Slade's crazee night
SLADE / OPERA HOUSE, BLACKPOOL 20/4/1974
THE opening night of Slade's British tour not only turned out to be a Crazee Nite, it was absolute lunacy. The minute they walked onstage the audience piled up to the front and there was no way they could be shifted.
Security men tried to keep control, but the people at the front were so crushed they couldn't be extricated. After a while, the stewards gave up and watched the show along with everyone else. Noddy Holder and Dave Hill stood only a tantalising four inches back from the outstretched fingers and the only thing the girls could reach were the mike stands.
They opened with 'Take Me Bak 'Ome' and the roars of both the music and the audience was deafening. Even after repeated visits to Slade concerts, they're still one of the most exciting bands to watch. Noddy's control and handling of the show is superb. He can quieten them when he wants and bring them to a frenzy at the wave of a finger.
The act has changed only slightly, to take in numbers from the last album, but they still do the favourites, including 'Gudbuy T' Jane', 'Move Over Baby' and 'Cum On Feel The Noize'. However they have stopped using the precarious pedestals they used to have. Instead Dave Hill and Jim Lea have two flights of more solid looking stairs to mount, to keep them in full view of the crowd.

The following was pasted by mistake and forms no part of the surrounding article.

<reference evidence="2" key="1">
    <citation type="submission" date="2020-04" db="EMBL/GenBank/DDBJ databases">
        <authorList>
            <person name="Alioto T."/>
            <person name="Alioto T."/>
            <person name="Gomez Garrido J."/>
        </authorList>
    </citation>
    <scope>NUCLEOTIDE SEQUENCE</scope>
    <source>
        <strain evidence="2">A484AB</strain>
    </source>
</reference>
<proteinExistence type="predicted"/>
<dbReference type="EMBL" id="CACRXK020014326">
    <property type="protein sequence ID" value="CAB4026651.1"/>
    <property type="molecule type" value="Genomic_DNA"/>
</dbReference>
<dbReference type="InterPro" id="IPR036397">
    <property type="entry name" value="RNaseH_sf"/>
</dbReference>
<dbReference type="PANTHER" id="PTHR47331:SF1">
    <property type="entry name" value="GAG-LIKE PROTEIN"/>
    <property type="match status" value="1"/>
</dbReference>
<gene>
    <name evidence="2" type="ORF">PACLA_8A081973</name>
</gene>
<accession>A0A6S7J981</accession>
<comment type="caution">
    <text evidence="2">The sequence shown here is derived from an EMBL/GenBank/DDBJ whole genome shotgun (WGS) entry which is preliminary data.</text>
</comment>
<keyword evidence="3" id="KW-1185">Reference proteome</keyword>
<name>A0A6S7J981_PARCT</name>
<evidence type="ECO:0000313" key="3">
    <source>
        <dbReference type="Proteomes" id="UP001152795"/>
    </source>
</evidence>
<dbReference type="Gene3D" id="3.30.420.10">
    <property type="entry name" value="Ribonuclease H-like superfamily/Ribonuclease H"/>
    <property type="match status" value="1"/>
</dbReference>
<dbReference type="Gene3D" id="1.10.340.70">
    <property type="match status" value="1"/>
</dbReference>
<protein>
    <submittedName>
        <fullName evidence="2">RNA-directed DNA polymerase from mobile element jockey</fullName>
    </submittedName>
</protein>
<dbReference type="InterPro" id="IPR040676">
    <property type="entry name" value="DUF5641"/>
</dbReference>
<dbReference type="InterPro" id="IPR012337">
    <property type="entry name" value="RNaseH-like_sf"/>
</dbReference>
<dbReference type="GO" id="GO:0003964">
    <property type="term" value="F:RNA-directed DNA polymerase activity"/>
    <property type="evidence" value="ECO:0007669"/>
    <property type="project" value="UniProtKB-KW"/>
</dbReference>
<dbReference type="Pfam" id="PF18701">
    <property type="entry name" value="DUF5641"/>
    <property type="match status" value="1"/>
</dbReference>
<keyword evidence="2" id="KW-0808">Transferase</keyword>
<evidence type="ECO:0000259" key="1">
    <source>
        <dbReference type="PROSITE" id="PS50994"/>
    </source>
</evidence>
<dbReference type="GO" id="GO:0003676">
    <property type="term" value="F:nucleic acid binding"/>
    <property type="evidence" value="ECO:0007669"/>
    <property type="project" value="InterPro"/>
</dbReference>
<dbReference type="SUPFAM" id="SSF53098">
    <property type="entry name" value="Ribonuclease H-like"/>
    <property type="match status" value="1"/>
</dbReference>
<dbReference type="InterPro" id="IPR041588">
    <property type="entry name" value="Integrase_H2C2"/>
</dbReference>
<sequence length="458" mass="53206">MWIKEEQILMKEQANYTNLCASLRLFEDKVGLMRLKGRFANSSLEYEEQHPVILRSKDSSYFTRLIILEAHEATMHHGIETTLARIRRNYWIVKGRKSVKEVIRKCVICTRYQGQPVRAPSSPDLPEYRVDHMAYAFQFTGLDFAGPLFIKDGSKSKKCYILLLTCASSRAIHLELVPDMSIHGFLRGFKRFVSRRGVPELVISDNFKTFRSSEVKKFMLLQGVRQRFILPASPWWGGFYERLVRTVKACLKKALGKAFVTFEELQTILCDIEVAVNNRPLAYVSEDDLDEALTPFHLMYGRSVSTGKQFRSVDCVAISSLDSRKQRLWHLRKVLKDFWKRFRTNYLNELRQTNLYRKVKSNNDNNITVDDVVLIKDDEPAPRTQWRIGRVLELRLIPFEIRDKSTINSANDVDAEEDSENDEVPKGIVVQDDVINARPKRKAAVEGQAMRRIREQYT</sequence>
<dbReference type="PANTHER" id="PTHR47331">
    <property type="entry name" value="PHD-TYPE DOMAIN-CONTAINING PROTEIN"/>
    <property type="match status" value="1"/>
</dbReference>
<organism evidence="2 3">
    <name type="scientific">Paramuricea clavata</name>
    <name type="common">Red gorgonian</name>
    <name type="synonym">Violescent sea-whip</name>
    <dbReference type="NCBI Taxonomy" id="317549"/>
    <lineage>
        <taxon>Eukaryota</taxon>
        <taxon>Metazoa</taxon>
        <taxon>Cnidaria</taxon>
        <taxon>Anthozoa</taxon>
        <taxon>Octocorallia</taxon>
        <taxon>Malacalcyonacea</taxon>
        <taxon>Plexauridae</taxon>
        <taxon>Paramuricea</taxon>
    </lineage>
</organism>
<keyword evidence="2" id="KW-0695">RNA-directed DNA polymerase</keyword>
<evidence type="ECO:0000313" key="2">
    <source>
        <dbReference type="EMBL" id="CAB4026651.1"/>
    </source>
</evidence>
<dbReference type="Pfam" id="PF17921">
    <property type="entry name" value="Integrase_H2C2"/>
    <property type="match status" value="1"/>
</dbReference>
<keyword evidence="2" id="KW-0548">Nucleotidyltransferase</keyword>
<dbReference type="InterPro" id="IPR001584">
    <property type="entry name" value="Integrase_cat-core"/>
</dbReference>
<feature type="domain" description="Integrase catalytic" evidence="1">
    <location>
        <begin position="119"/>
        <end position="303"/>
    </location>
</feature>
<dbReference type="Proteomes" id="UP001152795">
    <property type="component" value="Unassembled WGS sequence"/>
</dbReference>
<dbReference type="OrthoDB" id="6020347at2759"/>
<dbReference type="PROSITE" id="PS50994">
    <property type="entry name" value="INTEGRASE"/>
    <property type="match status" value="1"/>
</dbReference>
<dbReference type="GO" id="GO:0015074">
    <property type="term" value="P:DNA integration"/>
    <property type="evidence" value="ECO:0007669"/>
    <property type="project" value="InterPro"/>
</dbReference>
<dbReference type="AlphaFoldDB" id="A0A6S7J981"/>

The tour is the first drummer Don Powell has made in Britain since his car accident, and it's obvious that his fans have missed him. He looks much better, and, like the rest of the band his playing was excellent.
It was interesting to hear them do 'Everyday' onstage - it's first public airing, and I'm pleased to say it sounded just as fine as the record. Nod got the audience to sing a couple of verses of it by themselves - a lot of the time, it would seem that Slade don't even need to sing their own songs, because the crowd almost sings louder anyway. He also got them going on 'You'll Never Walk Alone' an all time favourite for Slade fans who were swaying like a football crowd by this time.
They closed with 'Get Down And Get With It', a number always guaranteed to bring the house down - and it very nearly did.
ROZ MARTINI, NEW MUSICAL EXPRESS, 27 APRIL 1974
From the archive of Slade In England
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